Director: David Dhawan
Rating: 1.5 Stars (out of 5)
There is a lunacy that makes a David Dhawan movie a David Dhawan movie. The nineties, a time when Hindi cinema was shrugging off melodrama and villains, let Dhawan's madcap cinema flourish. Dhawan, a trained editor, made harebrained farce with immediacy and economy; the reason we didn't think about how little a David Dhawan movie made sense was because each successive scene tickled us enough not to care. And then - despite his films being a breeding ground for comedians and mimicry artists - there were Dhawan's heroes, leading men who had several swigs of silliness and embraced the madness with unashamed glee. Govinda, Anil Kapoor, Chunky Pandey, Salman Khan... they all acted as if they'd never seen a script before in their lives, and it is that spontaneity, along with Kader Khan's dialogue, that kept audiences chuckling through the decade.
In Judwaa 2 - a remake of Dhawan's twenty year old Judwaa that is, for some reason, titled like a sequel - there is a relatively inconsequential scene where Varun Dhawan, waiting at a hospital, pulls the oxygen mask off an old man in order to give himself some air. This old man wheezes and strains frantically, and while this may surely be a coincidence, it is rather telling that the old man looked like Manmohan Desai, king of the commercial entertainer. Desai might have remade his own movies and recycled many a plot, but a movie like Judwaa 2 would certainly leave him gasping. Because it is as unnecessary as it gets.
It is also telling that Varun Dhawan - a spontaneous, breezy, enormously likeable leading man - is using borrowed air to fly.
I like young Dhawan. I enjoy his work in movies as disparate as Badlapur and Badrinath Ki Dulhaniya, but in Judwaa 2 he isn't allowed to do his own thing. Instead, he's trying to match a marvellously inane Salman Khan performance. Bad move. The new film is almost exactly like the old one - it is as if they used the same script - but the unpredictable off-the-wall bounciness of the original is now executed by template. As Prem, the nerd, Dhawan isn't half bad as he chastises his twin for thrusting his pelvis, but as the ruffian Raja, doing said thrusts, he seems significantly out of his depth. That sleaziness came so much easier to Salman. Perhaps because he wasn't copying anyone.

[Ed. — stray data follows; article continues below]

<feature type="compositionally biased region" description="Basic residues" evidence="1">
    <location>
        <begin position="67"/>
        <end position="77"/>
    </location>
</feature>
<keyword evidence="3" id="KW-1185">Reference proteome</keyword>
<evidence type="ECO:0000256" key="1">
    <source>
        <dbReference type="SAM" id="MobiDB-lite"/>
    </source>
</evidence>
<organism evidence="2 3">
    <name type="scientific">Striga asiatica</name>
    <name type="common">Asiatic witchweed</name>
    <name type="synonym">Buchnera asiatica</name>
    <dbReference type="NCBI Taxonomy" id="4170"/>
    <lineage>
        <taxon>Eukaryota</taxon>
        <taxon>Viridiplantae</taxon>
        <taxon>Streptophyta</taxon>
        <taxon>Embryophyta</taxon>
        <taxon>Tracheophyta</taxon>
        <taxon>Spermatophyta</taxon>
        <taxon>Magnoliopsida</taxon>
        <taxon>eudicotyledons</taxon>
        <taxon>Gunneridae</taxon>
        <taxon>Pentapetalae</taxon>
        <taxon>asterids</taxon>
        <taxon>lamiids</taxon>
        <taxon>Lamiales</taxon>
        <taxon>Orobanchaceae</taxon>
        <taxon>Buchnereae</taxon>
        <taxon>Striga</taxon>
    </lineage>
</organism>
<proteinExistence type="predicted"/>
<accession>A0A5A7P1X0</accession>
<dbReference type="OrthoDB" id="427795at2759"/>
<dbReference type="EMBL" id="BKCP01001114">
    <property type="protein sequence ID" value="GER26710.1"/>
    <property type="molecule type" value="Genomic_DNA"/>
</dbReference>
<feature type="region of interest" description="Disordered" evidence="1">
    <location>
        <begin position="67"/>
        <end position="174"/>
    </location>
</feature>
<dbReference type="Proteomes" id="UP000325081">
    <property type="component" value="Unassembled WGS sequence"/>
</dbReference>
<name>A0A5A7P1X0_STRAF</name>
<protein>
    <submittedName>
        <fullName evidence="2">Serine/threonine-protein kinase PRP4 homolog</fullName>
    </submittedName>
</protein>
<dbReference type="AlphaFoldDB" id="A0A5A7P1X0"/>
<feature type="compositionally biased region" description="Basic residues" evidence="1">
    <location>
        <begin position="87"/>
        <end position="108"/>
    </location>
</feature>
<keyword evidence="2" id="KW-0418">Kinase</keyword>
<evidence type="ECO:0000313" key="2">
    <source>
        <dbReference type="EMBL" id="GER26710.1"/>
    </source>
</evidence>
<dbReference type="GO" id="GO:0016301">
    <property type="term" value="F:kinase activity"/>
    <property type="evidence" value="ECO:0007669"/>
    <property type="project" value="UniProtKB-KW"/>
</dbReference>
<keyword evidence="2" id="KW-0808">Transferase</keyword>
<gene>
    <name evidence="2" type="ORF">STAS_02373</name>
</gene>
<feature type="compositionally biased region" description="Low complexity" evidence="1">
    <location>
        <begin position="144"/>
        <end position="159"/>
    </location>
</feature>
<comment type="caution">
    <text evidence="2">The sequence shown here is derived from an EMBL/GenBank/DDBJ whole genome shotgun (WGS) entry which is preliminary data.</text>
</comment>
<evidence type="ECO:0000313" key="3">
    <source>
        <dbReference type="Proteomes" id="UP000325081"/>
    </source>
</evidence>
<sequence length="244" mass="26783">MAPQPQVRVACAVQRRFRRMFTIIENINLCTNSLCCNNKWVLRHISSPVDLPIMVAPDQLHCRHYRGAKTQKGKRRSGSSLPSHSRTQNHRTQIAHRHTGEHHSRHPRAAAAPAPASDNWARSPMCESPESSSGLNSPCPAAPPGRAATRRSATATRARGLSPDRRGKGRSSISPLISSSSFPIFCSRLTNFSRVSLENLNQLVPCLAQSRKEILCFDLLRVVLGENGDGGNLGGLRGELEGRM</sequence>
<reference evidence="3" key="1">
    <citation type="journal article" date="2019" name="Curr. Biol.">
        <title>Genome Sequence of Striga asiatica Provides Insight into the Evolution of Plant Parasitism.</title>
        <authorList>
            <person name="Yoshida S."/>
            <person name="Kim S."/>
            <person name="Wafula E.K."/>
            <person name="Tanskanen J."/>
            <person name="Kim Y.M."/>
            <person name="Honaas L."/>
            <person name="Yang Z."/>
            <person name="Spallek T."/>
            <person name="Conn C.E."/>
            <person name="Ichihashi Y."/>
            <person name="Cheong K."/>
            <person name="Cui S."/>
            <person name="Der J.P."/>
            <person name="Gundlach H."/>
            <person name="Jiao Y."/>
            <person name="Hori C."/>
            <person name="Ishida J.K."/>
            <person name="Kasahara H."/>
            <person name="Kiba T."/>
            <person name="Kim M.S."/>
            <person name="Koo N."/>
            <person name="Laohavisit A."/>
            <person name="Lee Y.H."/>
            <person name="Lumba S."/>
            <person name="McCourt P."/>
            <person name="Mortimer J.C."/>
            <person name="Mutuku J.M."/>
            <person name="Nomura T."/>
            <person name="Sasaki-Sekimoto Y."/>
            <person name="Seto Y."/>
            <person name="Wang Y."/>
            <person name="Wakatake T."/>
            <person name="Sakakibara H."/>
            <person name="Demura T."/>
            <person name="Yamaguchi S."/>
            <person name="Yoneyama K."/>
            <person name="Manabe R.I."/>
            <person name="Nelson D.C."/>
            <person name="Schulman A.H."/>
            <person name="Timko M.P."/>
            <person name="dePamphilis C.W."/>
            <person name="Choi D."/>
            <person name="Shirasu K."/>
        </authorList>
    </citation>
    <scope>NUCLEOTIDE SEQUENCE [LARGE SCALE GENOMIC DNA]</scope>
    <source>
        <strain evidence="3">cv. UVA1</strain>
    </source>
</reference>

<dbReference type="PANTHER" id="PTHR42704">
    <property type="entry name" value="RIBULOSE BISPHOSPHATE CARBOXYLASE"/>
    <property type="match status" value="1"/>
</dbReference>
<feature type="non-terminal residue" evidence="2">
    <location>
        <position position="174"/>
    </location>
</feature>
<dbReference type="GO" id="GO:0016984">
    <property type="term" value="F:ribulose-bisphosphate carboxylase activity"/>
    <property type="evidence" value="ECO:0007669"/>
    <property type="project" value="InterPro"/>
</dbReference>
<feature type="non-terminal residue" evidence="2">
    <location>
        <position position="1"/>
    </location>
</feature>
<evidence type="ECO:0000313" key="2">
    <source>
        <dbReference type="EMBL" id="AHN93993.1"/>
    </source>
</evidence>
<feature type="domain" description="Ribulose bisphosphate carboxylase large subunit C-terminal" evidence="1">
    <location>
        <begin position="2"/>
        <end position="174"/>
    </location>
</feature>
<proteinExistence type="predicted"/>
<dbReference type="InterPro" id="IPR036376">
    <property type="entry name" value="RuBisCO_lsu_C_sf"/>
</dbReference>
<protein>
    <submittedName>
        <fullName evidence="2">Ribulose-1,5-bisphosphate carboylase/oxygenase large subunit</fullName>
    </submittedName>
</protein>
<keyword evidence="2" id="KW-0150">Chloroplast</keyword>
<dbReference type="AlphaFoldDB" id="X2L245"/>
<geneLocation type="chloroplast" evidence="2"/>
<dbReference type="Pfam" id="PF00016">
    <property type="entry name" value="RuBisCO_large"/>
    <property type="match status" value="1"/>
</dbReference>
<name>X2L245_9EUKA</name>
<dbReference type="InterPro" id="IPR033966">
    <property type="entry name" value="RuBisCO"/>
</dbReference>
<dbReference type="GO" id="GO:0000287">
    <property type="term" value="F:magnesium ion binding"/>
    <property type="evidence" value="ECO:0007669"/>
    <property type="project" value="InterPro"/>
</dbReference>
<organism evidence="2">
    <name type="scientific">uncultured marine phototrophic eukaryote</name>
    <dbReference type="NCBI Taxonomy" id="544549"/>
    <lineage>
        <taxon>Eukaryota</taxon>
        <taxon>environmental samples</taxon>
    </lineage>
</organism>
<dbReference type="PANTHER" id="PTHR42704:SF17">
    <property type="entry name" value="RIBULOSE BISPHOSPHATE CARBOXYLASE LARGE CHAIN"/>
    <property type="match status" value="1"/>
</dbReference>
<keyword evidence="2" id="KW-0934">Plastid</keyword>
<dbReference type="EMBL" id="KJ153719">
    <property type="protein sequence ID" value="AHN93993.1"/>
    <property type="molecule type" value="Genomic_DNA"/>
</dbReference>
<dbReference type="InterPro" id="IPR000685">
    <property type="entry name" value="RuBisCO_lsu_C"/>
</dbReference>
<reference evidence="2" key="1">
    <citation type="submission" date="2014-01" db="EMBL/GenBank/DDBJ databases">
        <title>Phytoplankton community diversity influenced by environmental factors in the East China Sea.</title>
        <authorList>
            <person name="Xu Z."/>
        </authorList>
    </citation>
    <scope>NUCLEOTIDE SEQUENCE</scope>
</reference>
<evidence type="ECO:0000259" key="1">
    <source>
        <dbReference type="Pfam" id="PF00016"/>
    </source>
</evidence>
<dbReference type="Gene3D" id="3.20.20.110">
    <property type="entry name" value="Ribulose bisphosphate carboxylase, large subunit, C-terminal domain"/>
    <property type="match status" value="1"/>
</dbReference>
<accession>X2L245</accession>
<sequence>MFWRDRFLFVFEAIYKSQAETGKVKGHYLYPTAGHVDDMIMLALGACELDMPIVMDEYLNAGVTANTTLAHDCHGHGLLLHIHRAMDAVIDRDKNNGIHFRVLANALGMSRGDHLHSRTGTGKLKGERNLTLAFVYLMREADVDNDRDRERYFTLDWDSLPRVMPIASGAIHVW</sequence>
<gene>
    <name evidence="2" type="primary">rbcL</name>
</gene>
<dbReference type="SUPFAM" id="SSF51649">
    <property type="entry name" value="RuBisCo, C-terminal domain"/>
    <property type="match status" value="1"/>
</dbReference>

Judwaa 2 starts off with a villain, Charles (played by Zakir Hussain, a fine actor who is usually trapped in Ram Gopal Varma movies) kidnapping a child from a hospital and laying him on a railway track. This child would be doomed were it not for his twin brother, in a hospital bed, turning on his side, which let the precariously positioned child flip onto the right side of the tracks, so to speak. Now, one child grows up meekly in London, while the other is a young boy who goes around slapping fisherwomen on the butt.
In case you don't remember, this posterior fixation was a big part of the original film. One of the Salmans - tragically, the one named Raja - had a hand that started quivering whenever any woman bent over, and he was compelled, almost magnetically, to thwack her bottom. Karisma Kapoor and Rambha felt Khan's palm frequently through the film, and at one point the two women even bent over on purpose in order to tell the twins apart. The new film has chosen not to drop this ghastly impulse, but instead this time we cut away instead of showing the point of impact, focussing instead on horrified reactions and cheeky grins. So he does still get to slap - just without eyewitnesses.
Varun channels The Rock in a couple of fight scenes, while trying to be Jackie Chan in the involuntary twin-related slapstick as he falls onto conveyor belts or starts punching policemen. It all seems harmless enough, till the girls start talking and the chaos is amped up. Soon, it is too inane to bear. The girls are particularly horrid, with Jacqueline Fernandes playing a ditsy girl who must be developmentally disabled, and Taapsee, who goes from shy geek to wanton siren without explanation. Pannu also keeps making weird faces, and looking away off camera, as if searching for Shoojit Sircar. Clearly the buildings aren't the only things that are high here.
There are a couple of off-beat laughs, like when the film goes meta and Varun starts talking about Jacqueline's face as botoxed and caked in makeup - while the actress nods gamely along and agrees with all that is said - and Manoj Pahwa plays a man called Sharafat Bhai who, alliteratively, speaks only in F-words, but these stray glimpses of vintage David Dhawan nuttiness can't salvage this tiresome remake.
Salman isn't the only one Varun tries to borrow from. He keeps falling back on a hastily mimicked Shah Rukh line and stutter, and there are times where he tries to make a blank face like Govinda used to, so memorably, only to look unfunnily vacant. The other problem Varun and this film face, of course, is that the Khans are still very much around. Salman shows up in Judwaa 2 as well, tight tee-shirt and everything, and, even twenty years later, puts this unnecessary remake in its place. All we have here is a weak cover version.